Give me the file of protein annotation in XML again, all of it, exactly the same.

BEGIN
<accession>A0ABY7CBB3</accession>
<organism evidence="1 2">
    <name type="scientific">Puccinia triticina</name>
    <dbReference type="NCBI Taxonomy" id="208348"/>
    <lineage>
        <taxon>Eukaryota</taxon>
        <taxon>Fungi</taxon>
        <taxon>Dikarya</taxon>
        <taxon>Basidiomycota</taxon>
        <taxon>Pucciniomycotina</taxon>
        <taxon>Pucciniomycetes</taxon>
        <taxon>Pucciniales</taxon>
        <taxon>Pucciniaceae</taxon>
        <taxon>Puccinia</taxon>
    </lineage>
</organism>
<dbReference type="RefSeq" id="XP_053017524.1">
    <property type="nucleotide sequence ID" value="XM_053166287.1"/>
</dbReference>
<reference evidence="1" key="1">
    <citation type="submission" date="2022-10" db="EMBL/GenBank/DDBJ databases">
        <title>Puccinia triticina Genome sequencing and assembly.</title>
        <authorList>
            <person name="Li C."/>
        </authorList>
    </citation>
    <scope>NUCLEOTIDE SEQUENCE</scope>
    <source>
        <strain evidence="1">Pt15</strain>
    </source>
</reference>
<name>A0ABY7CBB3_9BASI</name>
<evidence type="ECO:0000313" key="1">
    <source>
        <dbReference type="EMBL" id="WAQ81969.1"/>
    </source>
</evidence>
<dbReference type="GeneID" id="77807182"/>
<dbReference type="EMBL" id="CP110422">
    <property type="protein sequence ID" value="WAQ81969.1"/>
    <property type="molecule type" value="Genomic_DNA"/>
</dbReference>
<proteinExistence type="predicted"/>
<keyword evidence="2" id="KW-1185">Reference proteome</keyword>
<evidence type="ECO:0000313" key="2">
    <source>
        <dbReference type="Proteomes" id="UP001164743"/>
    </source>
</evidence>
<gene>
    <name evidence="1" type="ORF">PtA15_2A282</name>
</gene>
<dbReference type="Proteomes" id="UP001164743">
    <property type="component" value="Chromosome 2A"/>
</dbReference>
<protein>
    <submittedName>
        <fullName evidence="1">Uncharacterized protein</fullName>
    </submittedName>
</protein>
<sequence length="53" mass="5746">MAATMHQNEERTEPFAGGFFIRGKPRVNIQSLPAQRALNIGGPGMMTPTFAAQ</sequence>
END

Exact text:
<accession>A0ABY7CBB3</accession>
<organism evidence="1 2">
    <name type="scientific">Puccinia triticina</name>
    <dbReference type="NCBI Taxonomy" id="208348"/>
    <lineage>
        <taxon>Eukaryota</taxon>
        <taxon>Fungi</taxon>
        <taxon>Dikarya</taxon>
        <taxon>Basidiomycota</taxon>
        <taxon>Pucciniomycotina</taxon>
        <taxon>Pucciniomycetes</taxon>
        <taxon>Pucciniales</taxon>
        <taxon>Pucciniaceae</taxon>
        <taxon>Puccinia</taxon>
    </lineage>
</organism>
<dbReference type="RefSeq" id="XP_053017524.1">
    <property type="nucleotide sequence ID" value="XM_053166287.1"/>
</dbReference>
<reference evidence="1" key="1">
    <citation type="submission" date="2022-10" db="EMBL/GenBank/DDBJ databases">
        <title>Puccinia triticina Genome sequencing and assembly.</title>
        <authorList>
            <person name="Li C."/>
        </authorList>
    </citation>
    <scope>NUCLEOTIDE SEQUENCE</scope>
    <source>
        <strain evidence="1">Pt15</strain>
    </source>
</reference>
<name>A0ABY7CBB3_9BASI</name>
<evidence type="ECO:0000313" key="1">
    <source>
        <dbReference type="EMBL" id="WAQ81969.1"/>
    </source>
</evidence>
<dbReference type="GeneID" id="77807182"/>
<dbReference type="EMBL" id="CP110422">
    <property type="protein sequence ID" value="WAQ81969.1"/>
    <property type="molecule type" value="Genomic_DNA"/>
</dbReference>
<proteinExistence type="predicted"/>
<keyword evidence="2" id="KW-1185">Reference proteome</keyword>
<evidence type="ECO:0000313" key="2">
    <source>
        <dbReference type="Proteomes" id="UP001164743"/>
    </source>
</evidence>
<gene>
    <name evidence="1" type="ORF">PtA15_2A282</name>
</gene>
<dbReference type="Proteomes" id="UP001164743">
    <property type="component" value="Chromosome 2A"/>
</dbReference>
<protein>
    <submittedName>
        <fullName evidence="1">Uncharacterized protein</fullName>
    </submittedName>
</protein>
<sequence length="53" mass="5746">MAATMHQNEERTEPFAGGFFIRGKPRVNIQSLPAQRALNIGGPGMMTPTFAAQ</sequence>